Glute-Ham Raises


The hamstrings require not only an exercise involving flexion such as leg curls for full development but also a movement that involves hip extension. Steve will do either Romanian deadlifts or a glute-ham raise machine to fulfill this function. Not all gyms have one, but for any of you who have ever suffered a lower back injury that prevented any form of deadlift, these can be a godsend. “I actually like doing them both on my hamstring day,” Steve tells us. “I get a different feel from each one, and the glute-ham machine is better for emphasizing the contraction point of the rep,” he explains. “Romanian deadlifts allow me to focus more on getting a good stretch.”


Leg Abductor


At the highest levels of pro bodybuilding where Steve competes for titles like the Mr. Olympia and Arnold Classic, there is no room for overlooking any aspect of the physique. That’s why Steve began working his thigh abductors and adductors on hamstring day a couple of years back. “I saw the exceptional inner thigh development of guys like Juan Morel, and realized I could stand to fill in that area myself with dedicated adductor machine work,” he says. At the end of his hamstring-focused session, Kuclo supersets the thigh adductor and abductor machines for three sets.




He didn’t do them at this photo shoot, but Steve assured me that squats are still part of his leg training. These days he prefers the safety bar squat, the bar with a yoke harness welded on to it. “The bigger I got, the harder it was for me to reach back and hold on to the bar for squats,” he says. “These let me squat with my arms out in front.” He likes to do these with a wedge under his heels for elevation. I knew Steve had put up some very heavy weights on squats even as a very young man, but I had to ask what he felt the most impressive squatting feat he’d ever performed was. “I got 405 for 31 reps once,” he casually informed me. I’d say don’t try that at home, but how many of us could even dream of doing that?


Rolling Forward on Those Big Wheels


That’s how Steve trains his legs today, a real evolution from the days when his leg workouts were closer to powerlifting than bodybuilding. As he’s matured both in mind and body, his training has also shifted toward a more intelligent, targeted approach geared not only toward continual improvement but also longevity. Steve Kuclo is in the prime of his pro bodybuilding career, and his approach toward training reflects the lessons he’s learned thus far. Take what you will from what Steve does, and use his techniques to blow up your wheels. “I still want more thickness and detail in my legs,” Steve reveals. “I’m proud of what I’ve done so far, but it’s always about getting better.”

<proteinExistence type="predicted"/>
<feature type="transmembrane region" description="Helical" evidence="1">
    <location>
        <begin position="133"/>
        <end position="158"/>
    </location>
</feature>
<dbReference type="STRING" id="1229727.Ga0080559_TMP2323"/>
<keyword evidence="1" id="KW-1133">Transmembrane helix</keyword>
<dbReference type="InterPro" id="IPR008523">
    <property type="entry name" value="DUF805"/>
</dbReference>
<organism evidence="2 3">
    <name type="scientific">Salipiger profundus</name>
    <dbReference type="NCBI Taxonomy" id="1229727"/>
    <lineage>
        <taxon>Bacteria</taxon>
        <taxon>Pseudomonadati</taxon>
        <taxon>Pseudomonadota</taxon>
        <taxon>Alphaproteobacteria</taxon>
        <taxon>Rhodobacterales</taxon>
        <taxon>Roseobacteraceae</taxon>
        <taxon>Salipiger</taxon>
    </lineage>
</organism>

Steve on Where Most Guys Get Leg Training Wrong


“The biggest problem I see with leg training and all training in general is focusing so much on how heavy you can go that your form gets lost and you have no real connection to the muscle. You’re just moving weight. Sometimes simply moving weight works, as in squats. On a movement like the lying leg curl, if you let your hips come up and heave the weight up, surrounding muscle groups do more of the work instead of your hams. I’d say no matter what you are doing, shoot for a complete range of motion and do your best to really feel the muscle working on every rep.”


Quad-Dominant Leg Day



Leg Extensions

4 x 15-20

With Seated Leg Curls


Leg Press

5 x 20

1 x 10, 10, 10 (drop set)



Vertical Single Leg Press

3 x 15-20

With Walking Barbell Lunges


Ham-Dominant Leg Day



Barbell or Dumbbell Romanian Deadlifts

3-4 x 10-12

With Lying Leg Curl (final set a double drop, total 30 reps)


Glute-Ham Raises

3 x 10



Adductor Machine

3 x 10-15

With Abductor Machine

3 x 10-12


Standing Calf Raises

3 x 10-12


Leg Press Calf Raise

3 x 12-15


Supplementation by Allmax Nutrition

Pre-Workout: 1 scoop HVOL

Intra-Workout: 1 scoop AMINOCORE™ + 2 scoop CARBION

Post-Workout: 1 scoop ISOFLEX + 1 tsp (5g) Glutamine


For more information, visit allmaxnutrition.com




Training Split



Chest, shoulders, triceps



Legs (Quads emphasis)



Arms, calves, abs



Back and biceps



Chest and shoulders



Legs (Hams and glutes emphasis)




IG: @stevekuclo


Steve Kuclo’s Contest History


2004 Capital City Classic

Teenage Winner, 3rd Place Men’s Heavyweights


2004 Michigan Championships

Teenage Winner, 4th Place Men’s Heavyweights


2004 Teen Nationals

Heavyweight Winner


2005 Michigan Championships

Teenage Winner, 5th Place Men’s Heavyweights


2005 Teen Nationals

Heavyweight Winner


2005 Collegiate Nationals

3rd Place, Men’s Heavyweights


2007 IFBB North American Championships

8th Place, Super Heavyweights


2008 Nationals

3rd Place, Super Heavyweights


2009 Nationals

13th Place, Super Heavyweights


2010 USA Championships

6th Place, Super Heavyweights


2010 Nationals

3rd Place, Super Heavyweights


2011 USA Championships

Super Heavyweight and Overall


2012 New York Pro

3rd Place


2013 Dallas Europa



2013 Mr. Olympia

14th Place


2014 Arnold Classic Brazil



2014 Dubai Open

4th Place


2014 Nordic Pro, Finland

2nd Place


2014. Mr. Olympia

9th Place


2014 Prague Pro

5th Place


2014 San Marino Pro

7th Place


2015 Arnold Classic Europe

10th Place


2015 Mr. Olympia

Did not place


2015 Phoenix Pro

6th Place


2015 Prague Pro

10th Place


2015 Texas Pro

2nd Place


2016 New York Pro

5th Place


2016 California Pro



2016 Mr. Olympia

13th Place


2018 Arnold Classic

5th Place


2018 Indy Pro



2018 Mr. Olympia

10th Place


2019 Arnold Classic

6th Place


2019 Indy Pro



2019 Mr. Olympia

6th Place


2020 Arnold Classic

4th Place


Ron Harris got his start in the bodybuilding industry during the eight years he worked in Los Angeles as Associate Producer for ESPN’s “American Muscle Magazine” show in the 1990s. Since 1992 he has published nearly 5,000 articles in bodybuilding and fitness magazines, making him the most prolific bodybuilding writer ever. Ron has been training since the age of 14 and competing as a bodybuilder since 1989. He lives with his wife and two children in the Boston area. Facebook Instagram